Marine Ecosystem Dynamics Modeling Laboratory

The Meso-Scale Meteorological Model (MM5)

The Meso-Scale Meteorological Model (MM5)

The fifth-generation mesoscale meteorological model (called MM5) is a state of the art regional non-hydrostatic, terrain-following, sigma-coordinate weather model developed jointly by the National Center for Atmospheric Research (NCAR) and the Pennsylvania State University (PSU). The methods used to estimate surface sensible and latent heat fluxes in MM5 were modified to meet ocean and estuarine conditions by Chen et al. (2003). The following presentation applies the modified MM5 to Georgia’s estuaries.

The MM5 for Georgia’s estuaries is configured with 3 numerical domains having horizontal resolutions of 27, 9 and 3 km, respectively (see figure on this page).

mm5 domains

Domain center: 31.4oN, 81.5oW

Domain 01: Large domain:
Number of Grids: 65×65; Grid size: 27 km;

Domain 02: Regional domain:
Number of Grids: 133×133; Grid size: 9 km;

Domain 03: Local domain:
Number of Grids: 85×97; Grid size: 3 km;

Click the image to view larger image

It is driven by the NCAR-ETA weather model through a nested numerical approach. A data nudging assimilation method is used to merge the predicted and the observed surface wind stresses. The assimilation data includes wind speed and direction measured by NOAA’s coastal ocean buoys and weather stations. The original MM5 suffers from a deficiency when applied to the ocean because of an unrealistic simplification of the air-water temperature difference and an incorrect representation of marine boundary layer thermodynamics over the water’s surface (Dudhia et al.,2003). MM5 tends to overestimate the sensible and latent heat fluxes at the water’s surface. To make MM5 useful for our purposes, we have replaced the current heat flux equations with the bulk flux algorithms proposed by Fairall et al (1996). The modified MM5 presents an accurate estimation of the near-surface transfer process and air-water temperature difference under various stable or unstable thermal structure conditions in the near sea-level atmospheric boundary (Chen et al., 2003). The modified MM5 shows excellent agreement with long-term wind and heat flux data measured by the US GLOBEC buoy located on the southern flank of GB (Georges Bank) in 1995.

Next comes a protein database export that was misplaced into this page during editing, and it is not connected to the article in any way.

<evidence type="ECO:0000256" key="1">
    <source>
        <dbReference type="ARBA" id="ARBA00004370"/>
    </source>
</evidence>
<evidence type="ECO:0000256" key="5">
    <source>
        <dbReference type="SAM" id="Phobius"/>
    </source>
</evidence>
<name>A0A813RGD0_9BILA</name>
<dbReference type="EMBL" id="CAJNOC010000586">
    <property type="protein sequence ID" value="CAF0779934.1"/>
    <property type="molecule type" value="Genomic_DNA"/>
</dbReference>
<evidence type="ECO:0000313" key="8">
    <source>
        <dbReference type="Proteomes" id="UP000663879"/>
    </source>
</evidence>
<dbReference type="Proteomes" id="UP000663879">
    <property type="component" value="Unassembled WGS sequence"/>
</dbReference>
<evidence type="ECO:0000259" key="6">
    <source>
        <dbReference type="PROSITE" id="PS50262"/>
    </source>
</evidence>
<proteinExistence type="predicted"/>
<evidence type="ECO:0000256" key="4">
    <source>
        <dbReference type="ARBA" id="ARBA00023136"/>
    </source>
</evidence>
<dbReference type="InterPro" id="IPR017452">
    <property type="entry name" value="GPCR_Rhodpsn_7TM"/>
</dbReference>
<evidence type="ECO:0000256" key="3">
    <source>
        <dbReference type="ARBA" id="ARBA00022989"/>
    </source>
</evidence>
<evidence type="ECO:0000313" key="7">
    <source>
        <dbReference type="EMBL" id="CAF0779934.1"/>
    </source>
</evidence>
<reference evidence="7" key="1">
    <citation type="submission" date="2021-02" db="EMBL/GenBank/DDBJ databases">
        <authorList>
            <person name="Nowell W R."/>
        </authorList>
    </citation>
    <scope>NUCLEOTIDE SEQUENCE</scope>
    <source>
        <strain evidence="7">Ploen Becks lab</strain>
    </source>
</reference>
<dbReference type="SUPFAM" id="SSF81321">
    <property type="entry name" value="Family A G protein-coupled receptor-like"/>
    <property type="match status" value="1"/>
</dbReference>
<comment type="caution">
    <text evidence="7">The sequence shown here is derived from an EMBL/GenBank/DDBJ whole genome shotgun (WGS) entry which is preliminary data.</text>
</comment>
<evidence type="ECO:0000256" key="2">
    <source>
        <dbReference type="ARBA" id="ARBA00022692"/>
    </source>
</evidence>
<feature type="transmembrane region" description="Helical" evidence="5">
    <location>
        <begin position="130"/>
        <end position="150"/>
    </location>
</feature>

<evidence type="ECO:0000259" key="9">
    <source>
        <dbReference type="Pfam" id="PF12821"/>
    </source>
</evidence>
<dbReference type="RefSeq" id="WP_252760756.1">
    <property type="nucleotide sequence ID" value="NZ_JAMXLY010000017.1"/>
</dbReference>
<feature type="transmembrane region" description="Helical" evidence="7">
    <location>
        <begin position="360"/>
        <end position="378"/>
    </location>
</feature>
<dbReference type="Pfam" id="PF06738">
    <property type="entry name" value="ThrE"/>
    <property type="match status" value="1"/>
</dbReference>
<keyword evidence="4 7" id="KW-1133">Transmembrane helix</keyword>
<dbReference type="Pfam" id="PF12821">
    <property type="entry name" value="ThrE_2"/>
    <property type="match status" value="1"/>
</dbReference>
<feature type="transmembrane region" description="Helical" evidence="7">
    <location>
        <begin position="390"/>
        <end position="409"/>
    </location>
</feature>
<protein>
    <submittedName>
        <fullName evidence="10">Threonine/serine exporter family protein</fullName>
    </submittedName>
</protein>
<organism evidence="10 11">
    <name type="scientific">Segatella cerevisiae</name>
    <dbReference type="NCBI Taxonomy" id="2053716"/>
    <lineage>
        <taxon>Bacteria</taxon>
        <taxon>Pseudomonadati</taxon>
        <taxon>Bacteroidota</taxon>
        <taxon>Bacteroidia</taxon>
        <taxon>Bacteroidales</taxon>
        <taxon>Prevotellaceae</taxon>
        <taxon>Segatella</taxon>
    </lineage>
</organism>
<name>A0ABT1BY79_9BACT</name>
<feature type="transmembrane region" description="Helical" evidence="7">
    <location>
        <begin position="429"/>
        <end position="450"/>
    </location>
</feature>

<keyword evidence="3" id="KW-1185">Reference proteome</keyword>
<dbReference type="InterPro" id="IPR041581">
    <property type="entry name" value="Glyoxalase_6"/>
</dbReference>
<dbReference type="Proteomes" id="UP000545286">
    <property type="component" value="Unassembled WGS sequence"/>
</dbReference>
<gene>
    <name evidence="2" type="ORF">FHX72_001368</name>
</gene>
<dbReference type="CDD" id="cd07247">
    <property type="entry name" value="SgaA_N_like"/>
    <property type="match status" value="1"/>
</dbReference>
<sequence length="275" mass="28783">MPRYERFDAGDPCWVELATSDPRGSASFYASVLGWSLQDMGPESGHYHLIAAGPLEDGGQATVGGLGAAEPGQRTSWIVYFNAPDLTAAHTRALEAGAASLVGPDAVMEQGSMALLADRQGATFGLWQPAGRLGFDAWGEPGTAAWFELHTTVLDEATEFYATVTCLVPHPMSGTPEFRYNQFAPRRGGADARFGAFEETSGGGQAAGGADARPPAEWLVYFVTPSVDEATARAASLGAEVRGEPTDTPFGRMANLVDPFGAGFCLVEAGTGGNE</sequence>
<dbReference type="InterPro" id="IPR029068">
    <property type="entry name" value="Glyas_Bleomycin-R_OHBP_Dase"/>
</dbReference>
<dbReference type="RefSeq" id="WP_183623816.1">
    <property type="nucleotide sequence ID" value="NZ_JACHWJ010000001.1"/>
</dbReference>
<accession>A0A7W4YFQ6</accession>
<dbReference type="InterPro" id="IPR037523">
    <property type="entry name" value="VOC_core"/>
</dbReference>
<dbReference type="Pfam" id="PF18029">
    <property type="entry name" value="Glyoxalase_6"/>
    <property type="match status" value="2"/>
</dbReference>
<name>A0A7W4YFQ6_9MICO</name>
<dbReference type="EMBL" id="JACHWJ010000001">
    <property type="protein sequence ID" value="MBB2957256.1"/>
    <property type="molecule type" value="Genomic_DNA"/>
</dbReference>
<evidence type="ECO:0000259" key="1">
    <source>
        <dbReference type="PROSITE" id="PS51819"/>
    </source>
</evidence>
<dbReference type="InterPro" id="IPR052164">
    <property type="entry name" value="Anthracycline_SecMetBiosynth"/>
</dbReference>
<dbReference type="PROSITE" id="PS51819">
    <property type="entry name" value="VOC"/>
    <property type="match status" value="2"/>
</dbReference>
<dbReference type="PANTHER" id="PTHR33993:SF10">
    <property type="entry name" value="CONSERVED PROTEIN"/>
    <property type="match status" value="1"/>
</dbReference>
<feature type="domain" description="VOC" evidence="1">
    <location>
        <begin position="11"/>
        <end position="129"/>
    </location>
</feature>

The wind stress, surface pressure, surface heat flux and precipitation/evaporation output from the MM5 are used to drive the Ogeechee River Estuary model. Since MM5 is capable of providing a 3-5 day forecast of local weather conditions, it was used to develop water and current condition forecast systems for the Ogeechee River Estuary.

An animated example comparing model-predicted and observed wind velocities over the South Atlantic Bight may be viewed here.

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